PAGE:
Teachinghistory.org’s AHA Workshop: Teaching the Past in a Digital World
For those of you who couldn’t make it to Chicago on January 7 for our workshop, “Teaching the Past in a Digital World: New Perspectives for History Education,” at the American Historical Association (AHA) Annual Meeting, you not only missed the balmy 50 degree temperatures (not bad for Chicago in January!), but also quite a few great resources worth sharing. Here’s a recap:
After a welcome by Anne Hyde of Colorado College, I provided a brief overview of Teachinghistory.org. With about half the audience already familiar with the site, I was able to get everyone up to speed and highlight a few new features, including the newly unveiled Favorites tool, as well as the new Spotlight Pages. Responding to a commonly asked question about world history, I highlighted the many teaching materials and best practices that can apply to all historical topics, whether you teach the American or the French Revolution.
Fitting for Chicago, Dr. Daniel Graff from the University of Notre Dame introduced ideas and resources to help teachers integrate labor history into their teaching. He provided a packet of primary sources that participants analyzed in small groups and then discussed as a whole group. The workshop helped me see new classroom connections for bringing labor history into discussions about slavery, women’s history, and the civil rights movement.
My colleague, Rwany Sibaja, presented an interactive workshop with handouts on teaching American history with digital tools. He introduced the participants to Vimeo, Prezi, and Animoto among others. I always learn new things from my Teachinghistory.org colleagues (Rwany introduced me to Prezi last year) and you can check out some of his write-ups on various tools in our Tech for Teachers section.
Next up, Paul Kolimas of Homewood Flossmoor High School moderated a session with fellow Homewood Flossmoor High School teachers Jeff Treppa and John Schmidt. They offered a presentation on a “new school” approach to the classic research paper. It was interesting to see how their techniques related back to Teachinghistory.org’s emphasis on historical thinking skills. The audience had lots of questions, so they definitely hit on a popular topic.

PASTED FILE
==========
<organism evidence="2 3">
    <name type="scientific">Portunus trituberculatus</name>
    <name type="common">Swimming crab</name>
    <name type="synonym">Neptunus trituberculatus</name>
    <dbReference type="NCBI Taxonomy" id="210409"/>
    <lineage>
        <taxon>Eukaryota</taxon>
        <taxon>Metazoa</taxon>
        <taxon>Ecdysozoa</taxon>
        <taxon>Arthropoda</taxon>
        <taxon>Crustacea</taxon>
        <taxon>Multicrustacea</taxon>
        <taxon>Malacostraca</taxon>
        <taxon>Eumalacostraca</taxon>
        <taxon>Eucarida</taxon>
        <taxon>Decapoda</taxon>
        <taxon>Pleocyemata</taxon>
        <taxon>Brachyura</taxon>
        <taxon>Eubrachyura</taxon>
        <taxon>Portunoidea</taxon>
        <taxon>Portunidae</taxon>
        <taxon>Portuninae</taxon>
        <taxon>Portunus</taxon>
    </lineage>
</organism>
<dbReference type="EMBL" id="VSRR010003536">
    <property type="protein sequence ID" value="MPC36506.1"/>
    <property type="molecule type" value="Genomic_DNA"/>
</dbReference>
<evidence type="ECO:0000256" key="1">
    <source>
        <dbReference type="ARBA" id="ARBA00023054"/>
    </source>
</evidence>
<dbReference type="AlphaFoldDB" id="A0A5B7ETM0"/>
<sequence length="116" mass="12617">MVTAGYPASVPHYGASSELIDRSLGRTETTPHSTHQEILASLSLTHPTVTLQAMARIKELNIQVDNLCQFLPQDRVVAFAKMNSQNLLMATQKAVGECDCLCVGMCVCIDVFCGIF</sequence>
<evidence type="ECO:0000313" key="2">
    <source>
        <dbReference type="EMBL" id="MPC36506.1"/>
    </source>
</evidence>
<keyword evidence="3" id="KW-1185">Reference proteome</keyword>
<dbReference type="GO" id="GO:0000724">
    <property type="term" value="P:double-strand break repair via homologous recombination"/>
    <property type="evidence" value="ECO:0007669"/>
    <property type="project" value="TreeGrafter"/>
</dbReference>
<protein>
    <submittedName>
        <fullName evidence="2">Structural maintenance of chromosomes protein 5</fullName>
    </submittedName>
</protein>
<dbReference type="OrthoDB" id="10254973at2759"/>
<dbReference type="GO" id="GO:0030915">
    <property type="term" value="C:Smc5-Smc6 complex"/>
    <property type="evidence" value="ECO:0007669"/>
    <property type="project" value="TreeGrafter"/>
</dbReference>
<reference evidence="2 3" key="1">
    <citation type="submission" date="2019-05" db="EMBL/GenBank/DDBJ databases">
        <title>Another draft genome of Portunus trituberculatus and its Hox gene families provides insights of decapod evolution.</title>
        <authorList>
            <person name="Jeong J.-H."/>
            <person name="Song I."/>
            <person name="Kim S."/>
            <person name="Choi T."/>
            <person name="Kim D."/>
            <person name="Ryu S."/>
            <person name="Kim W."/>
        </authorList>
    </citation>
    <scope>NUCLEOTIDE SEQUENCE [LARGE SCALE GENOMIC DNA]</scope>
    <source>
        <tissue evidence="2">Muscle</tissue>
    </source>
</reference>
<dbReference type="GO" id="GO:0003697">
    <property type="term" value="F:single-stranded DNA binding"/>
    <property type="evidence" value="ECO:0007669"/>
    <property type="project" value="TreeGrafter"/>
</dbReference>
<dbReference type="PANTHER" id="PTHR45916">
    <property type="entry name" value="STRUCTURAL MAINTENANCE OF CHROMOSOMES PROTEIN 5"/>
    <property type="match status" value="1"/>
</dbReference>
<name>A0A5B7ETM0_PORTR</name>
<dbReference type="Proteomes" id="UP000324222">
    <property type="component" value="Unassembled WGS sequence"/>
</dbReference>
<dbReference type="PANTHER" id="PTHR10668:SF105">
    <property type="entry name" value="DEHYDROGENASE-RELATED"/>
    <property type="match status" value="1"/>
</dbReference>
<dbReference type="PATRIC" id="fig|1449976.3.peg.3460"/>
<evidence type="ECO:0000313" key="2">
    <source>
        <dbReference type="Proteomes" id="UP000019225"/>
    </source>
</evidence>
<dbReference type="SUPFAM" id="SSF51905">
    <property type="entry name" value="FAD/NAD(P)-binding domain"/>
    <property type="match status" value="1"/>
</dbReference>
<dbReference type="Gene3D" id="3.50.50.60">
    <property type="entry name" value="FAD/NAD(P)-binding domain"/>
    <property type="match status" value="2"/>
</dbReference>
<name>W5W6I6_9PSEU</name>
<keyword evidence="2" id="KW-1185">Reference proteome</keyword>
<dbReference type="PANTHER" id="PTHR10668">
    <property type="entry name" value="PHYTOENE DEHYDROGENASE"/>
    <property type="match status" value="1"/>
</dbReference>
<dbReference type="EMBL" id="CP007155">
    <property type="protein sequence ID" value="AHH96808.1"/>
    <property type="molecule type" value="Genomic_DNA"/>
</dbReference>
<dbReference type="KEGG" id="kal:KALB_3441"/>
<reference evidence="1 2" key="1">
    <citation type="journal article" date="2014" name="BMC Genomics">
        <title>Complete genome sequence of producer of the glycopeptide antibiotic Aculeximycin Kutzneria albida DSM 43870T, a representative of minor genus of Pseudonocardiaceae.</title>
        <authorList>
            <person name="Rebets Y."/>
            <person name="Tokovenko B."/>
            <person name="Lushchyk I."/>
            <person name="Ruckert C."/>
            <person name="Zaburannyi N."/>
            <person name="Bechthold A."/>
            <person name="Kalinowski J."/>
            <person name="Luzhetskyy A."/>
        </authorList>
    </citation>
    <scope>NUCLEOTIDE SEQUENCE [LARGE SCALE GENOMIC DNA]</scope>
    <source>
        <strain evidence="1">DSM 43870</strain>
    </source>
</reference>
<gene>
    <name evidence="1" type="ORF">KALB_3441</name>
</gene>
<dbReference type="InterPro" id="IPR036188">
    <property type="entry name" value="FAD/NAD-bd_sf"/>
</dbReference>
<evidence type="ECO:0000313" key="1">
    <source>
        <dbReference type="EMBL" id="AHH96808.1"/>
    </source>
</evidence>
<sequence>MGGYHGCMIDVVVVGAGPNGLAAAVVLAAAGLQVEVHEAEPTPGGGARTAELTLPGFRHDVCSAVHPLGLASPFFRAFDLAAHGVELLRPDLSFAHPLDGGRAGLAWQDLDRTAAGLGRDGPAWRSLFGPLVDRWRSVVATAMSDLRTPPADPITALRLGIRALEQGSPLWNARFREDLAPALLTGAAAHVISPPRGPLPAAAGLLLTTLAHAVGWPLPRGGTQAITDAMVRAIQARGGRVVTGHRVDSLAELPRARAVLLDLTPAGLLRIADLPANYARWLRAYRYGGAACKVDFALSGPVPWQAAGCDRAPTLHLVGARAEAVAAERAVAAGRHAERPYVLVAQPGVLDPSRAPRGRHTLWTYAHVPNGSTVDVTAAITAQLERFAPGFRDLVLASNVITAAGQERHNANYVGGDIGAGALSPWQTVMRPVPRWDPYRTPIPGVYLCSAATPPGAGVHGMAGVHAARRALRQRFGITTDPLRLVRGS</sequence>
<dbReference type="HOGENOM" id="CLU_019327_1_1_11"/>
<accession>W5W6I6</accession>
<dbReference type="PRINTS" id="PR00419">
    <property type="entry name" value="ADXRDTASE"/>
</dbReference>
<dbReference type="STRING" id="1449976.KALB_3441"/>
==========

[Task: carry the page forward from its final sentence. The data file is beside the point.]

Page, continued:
Molly Myers of Lindblom Math and Science Academy then turned our attention back to digital tools, focusing her talk on how she uses technology for the 3 c’s: collaboration, communication, and community building. Her presentation helped me see a lot of new possibilities and I particularly loved hearing how Molly turned to Twitter to get input from teachers on #SSChat about how they use digital tools for her presentation.
We ended the workshop with an inspiring talk by Patricia Nelson Limerick, vice-president of the AHA’s Teaching Division and professor at the University of Colorado, Boulder. She titled her talk, “Facing Down Fear: Innovation, Experimentation, and Adrenaline in the Teaching of History.” The talk lived up to the title. She spoke about the importance of trying new things, even things you might fear such as using new technology. She also talked about the importance of personal connections in the classroom (and in life) and raised the question of whether digital tools enhance or distract us from these personal links. She graciously agreed to write up her talk for Teachinghistory.org, so look for her post in the coming weeks.
So from adrenaline to Vimeo, we covered a lot of ground in Chicago. Our next stop? Kansas City for the National Council for History Education conference, March 22-24. Hope to see you there!
What did we cover at least year's AHA annual meeting? Rwany Sibaja reports on one presentation at our 2011 workshop, "Teaching and Learning History in the Digital Age."